Below is a map that shows how favourable view Europeans have of other EU countries. The closer two countries are, the more favourable their view of one another. It's like a map of social relations - only at the level of the whole EU. The map clearly illustrates that the division between the core and the periphery of the EU is very much reflected in people's opinions. Old EU members are tightly packed in the center while new member countries are at the periphery.
Data about countries' mutual favourability ratings was taken from http://lordashcroftpolls.com/2016/02/14501/
A couple of interesting observations:
1) While all core EU members are in the middle of the map, Greece (member of EU since '81) is positioned at the periphery with all the newer members. The reason for this is most probably Greece's recent reputation as a bit of a "troublemaker".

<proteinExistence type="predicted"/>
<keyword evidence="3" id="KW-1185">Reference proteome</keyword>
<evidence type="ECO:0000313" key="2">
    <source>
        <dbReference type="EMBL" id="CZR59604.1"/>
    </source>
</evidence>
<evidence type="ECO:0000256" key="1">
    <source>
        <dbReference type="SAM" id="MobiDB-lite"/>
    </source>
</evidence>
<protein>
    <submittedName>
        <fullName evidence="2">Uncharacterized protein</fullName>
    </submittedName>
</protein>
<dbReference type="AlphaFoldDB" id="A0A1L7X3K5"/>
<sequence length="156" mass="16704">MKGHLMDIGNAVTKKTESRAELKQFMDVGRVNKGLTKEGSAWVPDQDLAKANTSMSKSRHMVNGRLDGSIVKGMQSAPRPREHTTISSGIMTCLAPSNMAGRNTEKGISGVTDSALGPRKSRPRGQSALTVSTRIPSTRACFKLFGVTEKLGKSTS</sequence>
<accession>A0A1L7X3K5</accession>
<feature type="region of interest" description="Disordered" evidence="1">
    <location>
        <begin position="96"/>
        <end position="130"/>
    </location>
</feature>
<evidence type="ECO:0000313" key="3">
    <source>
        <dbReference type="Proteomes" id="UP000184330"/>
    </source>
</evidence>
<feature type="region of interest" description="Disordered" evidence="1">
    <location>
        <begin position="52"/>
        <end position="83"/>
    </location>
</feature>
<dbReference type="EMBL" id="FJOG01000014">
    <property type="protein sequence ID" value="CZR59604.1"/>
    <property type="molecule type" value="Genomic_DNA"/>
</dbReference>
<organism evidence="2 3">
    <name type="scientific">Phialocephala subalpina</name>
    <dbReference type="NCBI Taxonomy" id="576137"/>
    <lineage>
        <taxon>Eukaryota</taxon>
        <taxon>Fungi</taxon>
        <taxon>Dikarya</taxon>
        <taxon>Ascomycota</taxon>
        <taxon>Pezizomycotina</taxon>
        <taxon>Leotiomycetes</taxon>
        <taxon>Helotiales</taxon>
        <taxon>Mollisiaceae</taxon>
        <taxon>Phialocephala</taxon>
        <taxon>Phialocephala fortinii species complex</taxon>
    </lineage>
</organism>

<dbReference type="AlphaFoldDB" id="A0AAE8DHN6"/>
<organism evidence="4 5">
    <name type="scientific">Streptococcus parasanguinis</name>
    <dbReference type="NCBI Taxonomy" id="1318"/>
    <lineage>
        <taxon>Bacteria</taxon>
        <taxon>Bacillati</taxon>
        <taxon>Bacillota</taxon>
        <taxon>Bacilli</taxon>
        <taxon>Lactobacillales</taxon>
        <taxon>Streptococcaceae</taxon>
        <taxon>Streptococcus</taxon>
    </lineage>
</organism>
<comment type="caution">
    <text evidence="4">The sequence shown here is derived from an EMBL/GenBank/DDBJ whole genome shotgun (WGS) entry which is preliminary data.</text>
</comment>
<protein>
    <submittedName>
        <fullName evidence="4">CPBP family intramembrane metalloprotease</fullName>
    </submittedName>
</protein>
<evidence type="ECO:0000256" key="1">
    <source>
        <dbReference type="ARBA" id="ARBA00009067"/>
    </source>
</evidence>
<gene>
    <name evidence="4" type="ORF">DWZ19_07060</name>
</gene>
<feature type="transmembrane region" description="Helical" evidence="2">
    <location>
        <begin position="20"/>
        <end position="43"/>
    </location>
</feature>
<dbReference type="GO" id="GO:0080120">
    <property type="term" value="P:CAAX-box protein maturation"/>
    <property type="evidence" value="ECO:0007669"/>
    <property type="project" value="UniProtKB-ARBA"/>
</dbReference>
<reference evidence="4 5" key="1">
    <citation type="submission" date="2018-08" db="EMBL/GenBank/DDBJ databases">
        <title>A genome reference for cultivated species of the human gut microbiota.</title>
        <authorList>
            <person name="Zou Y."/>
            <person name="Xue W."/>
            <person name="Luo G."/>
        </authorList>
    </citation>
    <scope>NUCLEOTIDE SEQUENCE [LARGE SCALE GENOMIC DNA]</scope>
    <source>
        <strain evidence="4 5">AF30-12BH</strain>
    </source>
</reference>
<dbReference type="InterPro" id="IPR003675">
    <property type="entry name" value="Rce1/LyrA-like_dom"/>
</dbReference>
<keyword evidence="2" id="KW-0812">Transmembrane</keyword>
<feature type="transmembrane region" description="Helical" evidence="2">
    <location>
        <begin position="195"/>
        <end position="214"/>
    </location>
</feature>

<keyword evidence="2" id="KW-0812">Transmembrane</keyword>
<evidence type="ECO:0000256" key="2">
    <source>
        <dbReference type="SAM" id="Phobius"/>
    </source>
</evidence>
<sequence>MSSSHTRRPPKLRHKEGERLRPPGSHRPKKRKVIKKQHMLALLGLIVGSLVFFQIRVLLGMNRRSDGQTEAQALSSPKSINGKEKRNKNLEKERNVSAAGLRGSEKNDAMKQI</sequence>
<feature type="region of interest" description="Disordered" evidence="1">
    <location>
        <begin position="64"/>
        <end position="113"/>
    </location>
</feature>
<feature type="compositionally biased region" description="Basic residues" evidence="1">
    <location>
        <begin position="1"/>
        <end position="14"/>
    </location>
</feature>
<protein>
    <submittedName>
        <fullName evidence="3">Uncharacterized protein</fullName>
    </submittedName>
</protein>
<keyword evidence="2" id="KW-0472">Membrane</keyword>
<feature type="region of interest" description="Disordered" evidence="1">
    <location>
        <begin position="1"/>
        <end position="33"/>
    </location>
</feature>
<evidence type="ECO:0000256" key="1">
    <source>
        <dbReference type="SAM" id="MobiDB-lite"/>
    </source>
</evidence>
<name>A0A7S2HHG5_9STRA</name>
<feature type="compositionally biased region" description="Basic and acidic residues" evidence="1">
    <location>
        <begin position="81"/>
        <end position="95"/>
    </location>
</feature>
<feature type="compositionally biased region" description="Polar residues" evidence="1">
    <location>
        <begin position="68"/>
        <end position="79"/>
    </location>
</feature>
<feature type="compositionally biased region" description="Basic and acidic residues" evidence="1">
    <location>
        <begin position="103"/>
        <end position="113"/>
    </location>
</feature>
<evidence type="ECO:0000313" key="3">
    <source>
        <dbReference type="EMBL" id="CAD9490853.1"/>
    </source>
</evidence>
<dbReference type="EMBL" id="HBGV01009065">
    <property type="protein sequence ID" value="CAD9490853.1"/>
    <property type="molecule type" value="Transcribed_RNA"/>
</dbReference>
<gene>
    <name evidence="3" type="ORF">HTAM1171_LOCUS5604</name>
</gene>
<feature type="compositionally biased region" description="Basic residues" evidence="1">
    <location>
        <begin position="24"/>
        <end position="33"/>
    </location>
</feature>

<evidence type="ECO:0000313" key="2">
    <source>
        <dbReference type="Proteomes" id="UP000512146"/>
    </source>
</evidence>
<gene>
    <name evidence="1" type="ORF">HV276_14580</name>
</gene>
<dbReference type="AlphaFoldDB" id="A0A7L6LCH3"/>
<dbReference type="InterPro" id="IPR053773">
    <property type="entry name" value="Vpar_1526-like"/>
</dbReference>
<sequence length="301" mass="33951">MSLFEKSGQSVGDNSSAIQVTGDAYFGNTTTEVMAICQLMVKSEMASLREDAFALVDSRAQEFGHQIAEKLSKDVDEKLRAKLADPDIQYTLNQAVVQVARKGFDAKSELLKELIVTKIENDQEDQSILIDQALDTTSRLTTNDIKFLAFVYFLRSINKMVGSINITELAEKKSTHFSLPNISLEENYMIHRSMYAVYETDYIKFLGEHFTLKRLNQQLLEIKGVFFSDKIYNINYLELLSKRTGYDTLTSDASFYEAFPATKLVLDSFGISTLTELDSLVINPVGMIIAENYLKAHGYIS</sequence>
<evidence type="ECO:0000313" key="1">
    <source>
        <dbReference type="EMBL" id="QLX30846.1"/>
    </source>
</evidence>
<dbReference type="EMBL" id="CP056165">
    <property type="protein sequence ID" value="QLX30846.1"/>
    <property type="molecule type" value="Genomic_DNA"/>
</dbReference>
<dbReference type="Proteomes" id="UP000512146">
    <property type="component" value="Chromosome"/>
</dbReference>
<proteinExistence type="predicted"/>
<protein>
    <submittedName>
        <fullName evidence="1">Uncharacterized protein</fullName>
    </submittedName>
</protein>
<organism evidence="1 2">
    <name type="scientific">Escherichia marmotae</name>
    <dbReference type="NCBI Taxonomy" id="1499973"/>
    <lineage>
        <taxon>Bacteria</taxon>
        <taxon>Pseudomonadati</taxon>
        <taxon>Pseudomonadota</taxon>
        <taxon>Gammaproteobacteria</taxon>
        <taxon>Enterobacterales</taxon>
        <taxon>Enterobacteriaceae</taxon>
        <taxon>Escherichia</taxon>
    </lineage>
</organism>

2) Notice how countries in geographical proximity tend to end up very close to each other in the map - based only on how favourably they see each other and also other countries. The closeness could be based not only on "camaraderie" but also on ideological allignment, similar values etc.
3) There is, however, one very interesting exception to this rule - Bulgaria and Romania. These countries share a very long border (609 km) but they are very far apart on the sociomap. Any ideas why this might be?
Do you have any other interesting observations or ideas? We'll bring you a little more in-depth look at the map in a couple of weeks.